Remember the starter home: that first house young couples dreamed of, saved for and finally purchased? It represented their first – but likely not their last – entry into the real estate market.
Modest in terms of size, price and furnishings, the starter home was seen as a stepping stone on the way to bigger and better things.
A couple could build up some equity, accumulate some “good pieces,” and become accustomed to the responsibilities of home ownership in a way that was seen as an “easing in” to the market.
Then, as children came along and the family needed more room, the starter home became that stepping stone. It was traded up for increased square footage, more bedrooms and bathrooms, maybe even a bigger yard – something more suitable to the needs of a growing family.
In recent years, when cheap financing and low or no down payments ruled, the starter home became just so very yesterday. For many North Americans – especially first-time buyers – the only kind of home worth owning was big and beautiful with all the fancy upgrades and probably a three-car garage.
Many first-time buyers had expectations of starting their home ownership journey in the same sorts of houses they’d grown up in, with family rooms and bonus rooms, walk-in closets and cathedral ceilings. And given the easy money and lack of credit restrictions, they saw no reason they couldn’t have them.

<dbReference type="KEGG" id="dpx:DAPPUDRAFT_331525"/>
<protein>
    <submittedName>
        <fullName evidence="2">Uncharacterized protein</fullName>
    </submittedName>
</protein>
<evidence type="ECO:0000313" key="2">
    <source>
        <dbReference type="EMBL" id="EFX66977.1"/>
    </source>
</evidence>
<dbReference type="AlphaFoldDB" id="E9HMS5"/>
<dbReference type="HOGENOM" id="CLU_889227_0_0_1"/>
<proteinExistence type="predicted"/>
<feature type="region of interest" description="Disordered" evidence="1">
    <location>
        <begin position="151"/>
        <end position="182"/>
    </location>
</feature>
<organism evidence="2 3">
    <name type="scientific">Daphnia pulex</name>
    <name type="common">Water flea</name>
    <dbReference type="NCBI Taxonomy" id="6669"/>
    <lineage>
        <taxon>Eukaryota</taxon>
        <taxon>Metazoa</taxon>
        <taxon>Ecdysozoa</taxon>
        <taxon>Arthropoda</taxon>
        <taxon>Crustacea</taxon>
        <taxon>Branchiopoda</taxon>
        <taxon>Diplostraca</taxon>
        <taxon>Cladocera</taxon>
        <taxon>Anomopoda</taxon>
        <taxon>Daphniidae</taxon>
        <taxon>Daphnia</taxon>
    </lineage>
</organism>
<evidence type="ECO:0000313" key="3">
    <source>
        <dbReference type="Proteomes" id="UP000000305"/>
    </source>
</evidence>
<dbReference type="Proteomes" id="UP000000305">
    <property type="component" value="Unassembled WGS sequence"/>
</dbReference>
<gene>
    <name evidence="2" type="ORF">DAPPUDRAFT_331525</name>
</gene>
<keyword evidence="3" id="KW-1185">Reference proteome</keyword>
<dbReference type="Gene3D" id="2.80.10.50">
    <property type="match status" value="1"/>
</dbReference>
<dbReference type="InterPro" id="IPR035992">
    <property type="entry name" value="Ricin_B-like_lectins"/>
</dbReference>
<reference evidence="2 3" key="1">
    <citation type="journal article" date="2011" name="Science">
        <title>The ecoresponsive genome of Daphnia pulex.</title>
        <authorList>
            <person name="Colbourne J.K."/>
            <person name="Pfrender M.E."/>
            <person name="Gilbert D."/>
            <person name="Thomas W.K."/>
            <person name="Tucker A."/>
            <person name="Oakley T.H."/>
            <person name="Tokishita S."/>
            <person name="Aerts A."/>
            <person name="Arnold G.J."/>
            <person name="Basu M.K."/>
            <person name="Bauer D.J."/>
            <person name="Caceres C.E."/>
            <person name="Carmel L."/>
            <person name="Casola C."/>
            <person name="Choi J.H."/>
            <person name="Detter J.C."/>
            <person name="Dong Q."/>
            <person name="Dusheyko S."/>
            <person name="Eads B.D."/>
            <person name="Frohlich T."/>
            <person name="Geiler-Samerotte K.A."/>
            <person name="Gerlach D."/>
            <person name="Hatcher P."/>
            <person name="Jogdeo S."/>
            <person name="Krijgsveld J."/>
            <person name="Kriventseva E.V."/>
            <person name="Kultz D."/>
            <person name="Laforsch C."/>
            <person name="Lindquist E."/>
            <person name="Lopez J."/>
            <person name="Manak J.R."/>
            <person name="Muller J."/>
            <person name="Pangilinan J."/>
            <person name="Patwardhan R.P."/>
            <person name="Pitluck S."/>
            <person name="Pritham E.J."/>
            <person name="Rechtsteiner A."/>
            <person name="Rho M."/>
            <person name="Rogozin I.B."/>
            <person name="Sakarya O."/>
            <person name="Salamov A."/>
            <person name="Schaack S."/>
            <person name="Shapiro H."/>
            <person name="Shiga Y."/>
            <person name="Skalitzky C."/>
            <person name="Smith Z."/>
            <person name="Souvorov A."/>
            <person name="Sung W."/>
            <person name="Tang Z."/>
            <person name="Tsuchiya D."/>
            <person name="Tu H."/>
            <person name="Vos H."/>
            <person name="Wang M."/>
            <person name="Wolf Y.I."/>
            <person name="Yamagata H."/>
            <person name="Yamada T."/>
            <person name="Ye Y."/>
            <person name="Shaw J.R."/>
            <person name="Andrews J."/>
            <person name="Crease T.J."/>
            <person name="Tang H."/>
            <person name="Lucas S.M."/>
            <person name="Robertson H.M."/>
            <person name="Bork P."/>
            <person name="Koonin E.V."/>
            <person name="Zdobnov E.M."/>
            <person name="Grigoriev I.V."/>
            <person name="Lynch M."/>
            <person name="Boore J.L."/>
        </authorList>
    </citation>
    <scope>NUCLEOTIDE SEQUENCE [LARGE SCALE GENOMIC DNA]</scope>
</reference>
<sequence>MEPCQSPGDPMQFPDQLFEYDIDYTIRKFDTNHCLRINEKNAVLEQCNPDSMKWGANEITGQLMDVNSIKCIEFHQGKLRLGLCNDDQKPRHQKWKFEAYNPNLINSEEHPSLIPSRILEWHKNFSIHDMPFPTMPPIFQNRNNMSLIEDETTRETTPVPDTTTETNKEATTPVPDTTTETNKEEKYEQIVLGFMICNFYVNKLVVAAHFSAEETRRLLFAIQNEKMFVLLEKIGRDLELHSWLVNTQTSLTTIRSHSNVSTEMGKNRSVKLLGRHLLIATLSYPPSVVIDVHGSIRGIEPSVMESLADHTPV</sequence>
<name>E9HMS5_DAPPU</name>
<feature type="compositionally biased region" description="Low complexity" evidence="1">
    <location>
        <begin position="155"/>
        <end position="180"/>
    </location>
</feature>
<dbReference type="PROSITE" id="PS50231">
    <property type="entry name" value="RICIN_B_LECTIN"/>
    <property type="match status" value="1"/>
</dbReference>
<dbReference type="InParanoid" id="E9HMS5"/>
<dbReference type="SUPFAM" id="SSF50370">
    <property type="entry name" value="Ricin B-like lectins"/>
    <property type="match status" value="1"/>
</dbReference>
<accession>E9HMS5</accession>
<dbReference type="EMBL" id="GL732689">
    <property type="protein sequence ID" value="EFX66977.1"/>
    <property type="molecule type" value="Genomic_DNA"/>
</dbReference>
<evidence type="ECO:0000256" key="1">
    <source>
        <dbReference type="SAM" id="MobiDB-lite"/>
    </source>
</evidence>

How times have changed. The U.S. housing meltdown and global economic uncertainty created an environment where starter homes are beginning to make a comeback. According to recent media reports, builders have begun testing a new line of smaller, starter-type homes. The target demographic: 20-somethings who either prefer to or must rent.
Will it work? Is our society ready to abandon the dream home for a stepping stone? Only time will tell.
LISA LEGRAND, ABR, CRS, GRI, SRES
Licensed in the State of Texas since 1987 #383099
Keller Williams Realty Legacy
1102 E. Sonterra Blvd., #106
San Antonio, TX 78258